Chile EarthquakeChile earthquake, March 2010
With the Haiti earthquake happening in January, no one anticipated that another devastating event would occur soon after in another part of the world. But on February 27th, 2010, it did. An 8.8 magnitude quake hit, followed by several tsunamis. REACH OUT WorldWide went on its second mission just a few weeks after its first.James Pearson's story:
When we first heard about the earthquake in Chile, we immediately started researching what medical supplies and necessities were needed. In the first few days following the news, reports we read made it seem as though everything was taken care of, and the last thing we wanted to do was show up and be in the way. However, it became obvious pretty soon after that there was a definite need for the services we could provide.
Our goal: To find remote areas that weren't receiving as much attention as the heavily populated areas. We reached out to people we thought could help, and after a series of emails and phone calls, we were put in contact with Josh Berry from the Save the Waves Coalition (savethewaves.org). Josh and Save the Waves have been in Chile for the past few years. He has great relationships with the locals, as well as a deep knowledge of the affected coastline. He was the perfect guide. Prior to our team arriving, Josh went to local clinics and hospitals and put together a list of what was needed. He forwarded the list to us and we quickly collected what we could.
Once we had our supplies, REACH OUT put together a team of 12 that included fireman, paramedics, EMT's and a medical unit led by Gale Lawrence, M.D., a family doctor in Seal Beach, Calif. The team arrived in Santiago, Chile on the morning of March 13, 2010, with more than 30 duffel bags filled with medical supplies.
After connecting with a local Chilean guide, team leaders determined that aid was most needed in the coastal areas devastated by a series of earthquake-generated tsunamis. We traveled south to the small coastal village of Curanipe, where we could consult with local contacts. After 7 hours of driving through agricultural fields, washed-out bridges and gravel-filled cracks in the road, we arrived. Once in Curanipe, we realized that the tsunami devastation was catastrophic. Whole villages had been swept away, leaving only partial foundations in many places. Sticks and rubble marked the main streets and neighborhoods that had thrived just weeks before. It was clear that thousands along the coast had been left homeless and without access to clean water, food or proper medical treatment.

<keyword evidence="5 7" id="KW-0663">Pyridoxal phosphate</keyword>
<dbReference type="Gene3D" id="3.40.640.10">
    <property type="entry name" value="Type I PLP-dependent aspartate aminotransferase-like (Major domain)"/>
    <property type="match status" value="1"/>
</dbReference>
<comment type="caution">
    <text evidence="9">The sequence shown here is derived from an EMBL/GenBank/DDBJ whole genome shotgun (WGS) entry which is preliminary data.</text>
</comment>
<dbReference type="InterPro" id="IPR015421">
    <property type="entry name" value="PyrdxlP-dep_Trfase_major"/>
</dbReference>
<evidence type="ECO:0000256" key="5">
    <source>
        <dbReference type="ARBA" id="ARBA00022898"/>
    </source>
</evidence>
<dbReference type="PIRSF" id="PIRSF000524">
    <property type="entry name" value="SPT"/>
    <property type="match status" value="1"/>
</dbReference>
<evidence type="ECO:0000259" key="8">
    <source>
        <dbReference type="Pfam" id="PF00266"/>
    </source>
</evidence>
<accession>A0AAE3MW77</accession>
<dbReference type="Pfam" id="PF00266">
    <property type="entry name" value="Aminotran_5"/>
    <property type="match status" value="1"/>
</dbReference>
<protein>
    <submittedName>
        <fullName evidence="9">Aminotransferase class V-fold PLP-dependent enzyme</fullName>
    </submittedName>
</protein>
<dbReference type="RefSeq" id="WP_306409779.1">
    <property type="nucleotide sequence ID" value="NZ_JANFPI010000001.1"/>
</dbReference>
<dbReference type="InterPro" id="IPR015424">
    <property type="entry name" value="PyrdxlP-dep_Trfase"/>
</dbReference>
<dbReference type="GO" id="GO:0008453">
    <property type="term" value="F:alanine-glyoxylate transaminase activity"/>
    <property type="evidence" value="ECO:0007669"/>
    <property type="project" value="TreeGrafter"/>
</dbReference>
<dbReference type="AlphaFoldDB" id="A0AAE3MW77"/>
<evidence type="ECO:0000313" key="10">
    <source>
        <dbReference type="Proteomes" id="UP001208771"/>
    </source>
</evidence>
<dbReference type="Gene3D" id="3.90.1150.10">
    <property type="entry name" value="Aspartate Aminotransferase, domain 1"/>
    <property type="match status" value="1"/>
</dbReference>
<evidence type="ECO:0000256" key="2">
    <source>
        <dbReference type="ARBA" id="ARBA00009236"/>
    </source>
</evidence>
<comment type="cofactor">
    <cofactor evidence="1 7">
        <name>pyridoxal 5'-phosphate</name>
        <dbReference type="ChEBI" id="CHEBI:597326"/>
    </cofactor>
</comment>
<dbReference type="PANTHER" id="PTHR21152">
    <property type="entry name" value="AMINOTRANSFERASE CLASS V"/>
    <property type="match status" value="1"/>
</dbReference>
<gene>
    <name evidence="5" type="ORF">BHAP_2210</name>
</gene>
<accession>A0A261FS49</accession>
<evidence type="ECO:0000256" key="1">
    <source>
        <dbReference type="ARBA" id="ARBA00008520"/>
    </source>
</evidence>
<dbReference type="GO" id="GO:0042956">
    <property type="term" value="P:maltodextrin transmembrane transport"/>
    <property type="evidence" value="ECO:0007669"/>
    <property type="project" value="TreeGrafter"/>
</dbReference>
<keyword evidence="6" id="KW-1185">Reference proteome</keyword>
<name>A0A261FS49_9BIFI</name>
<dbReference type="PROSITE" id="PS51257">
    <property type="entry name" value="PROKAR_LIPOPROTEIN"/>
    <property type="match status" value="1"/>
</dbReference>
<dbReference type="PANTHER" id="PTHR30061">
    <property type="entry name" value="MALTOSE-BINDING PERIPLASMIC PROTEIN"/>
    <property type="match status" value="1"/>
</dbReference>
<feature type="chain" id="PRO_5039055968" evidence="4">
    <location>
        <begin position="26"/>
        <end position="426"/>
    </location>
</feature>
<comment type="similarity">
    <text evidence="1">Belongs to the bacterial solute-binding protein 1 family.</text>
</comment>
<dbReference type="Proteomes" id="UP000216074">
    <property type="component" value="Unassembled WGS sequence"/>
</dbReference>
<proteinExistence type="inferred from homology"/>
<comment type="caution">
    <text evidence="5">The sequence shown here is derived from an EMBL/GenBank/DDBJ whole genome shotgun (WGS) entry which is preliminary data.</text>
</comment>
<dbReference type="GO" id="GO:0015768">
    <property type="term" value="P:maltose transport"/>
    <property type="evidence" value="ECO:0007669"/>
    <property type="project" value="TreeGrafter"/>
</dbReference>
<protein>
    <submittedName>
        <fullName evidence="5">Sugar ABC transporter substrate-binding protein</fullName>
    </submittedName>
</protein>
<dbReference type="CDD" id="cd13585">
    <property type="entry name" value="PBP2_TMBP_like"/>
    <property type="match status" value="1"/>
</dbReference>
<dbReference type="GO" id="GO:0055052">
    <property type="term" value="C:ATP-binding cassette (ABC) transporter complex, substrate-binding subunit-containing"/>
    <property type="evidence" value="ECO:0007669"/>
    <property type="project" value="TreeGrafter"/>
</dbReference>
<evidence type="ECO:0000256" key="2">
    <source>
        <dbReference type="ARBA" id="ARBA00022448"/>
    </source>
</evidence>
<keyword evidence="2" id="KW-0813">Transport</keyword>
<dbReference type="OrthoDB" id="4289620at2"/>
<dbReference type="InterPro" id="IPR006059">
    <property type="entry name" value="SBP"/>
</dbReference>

In Curanipe, the REACH OUT team met with Josh Berry. The local contacts provided by Josh provided us with a hostel where base camp could be established. After a team meeting, supply assessment and continuing local inquiries, it was clear that we needed to implement a strategy utilizing mobile medical clinics in the surrounding communities to provide the most effective aid.
The next morning, we drove north up the coast and continued to be shocked by the power and destruction of the ocean. Homes had been flattened with only matchstick-size splinters providing evidence of their existence. Piles of personal possessions were strewn about the land and smashed boats lined former boulevards. The devastation left each of us with heavy hearts and a strange silence, coupled with an eagerness to provide care.
We arrived at a hillside camp, quickly set up our mobile medical clinic and immediately began treating patients. Many of the children were afraid at first, but soon lined up to be seen by the medical team. Dr. Lawrence and the team administered much-needed tetanus vaccinations and first aid. Later, a local physician arrived and we provided her with additional vaccines for those who were searching the rubble.
Once the team treated everyone in the hillside camp, we continued north to Constitución, a larger city near the epicenter. Again, the situation was dire. Construction rebar jutted dangerously into the air, flattened homes and businesses covered the streets and rubble continued endlessly block after block.
We located one of the few structures that had not been completely destroyed and quickly set up a medical clinic. We worked for 9 additional hours, fueling ourselves with granola bars and energy gu. The team tended to a variety of medical needs including diarrhea, dehydration, skin rashes, lacerations, burns, broken bones, emotional trauma and more. We provided the people with gloves and tarps, toothbrushes, creams for their rashes and medication for their illnesses.
Every person we treated was grateful, polite and kind. They had nothing; no clothes, no food and no possessions, yet they continued to smile. The town was flattened, but the spirit of the people was not. I remember thinking to myself how lucky I was to be a small part of their lives. I was so honored to be able to help and provide hope. I was truly humbled by their spirits.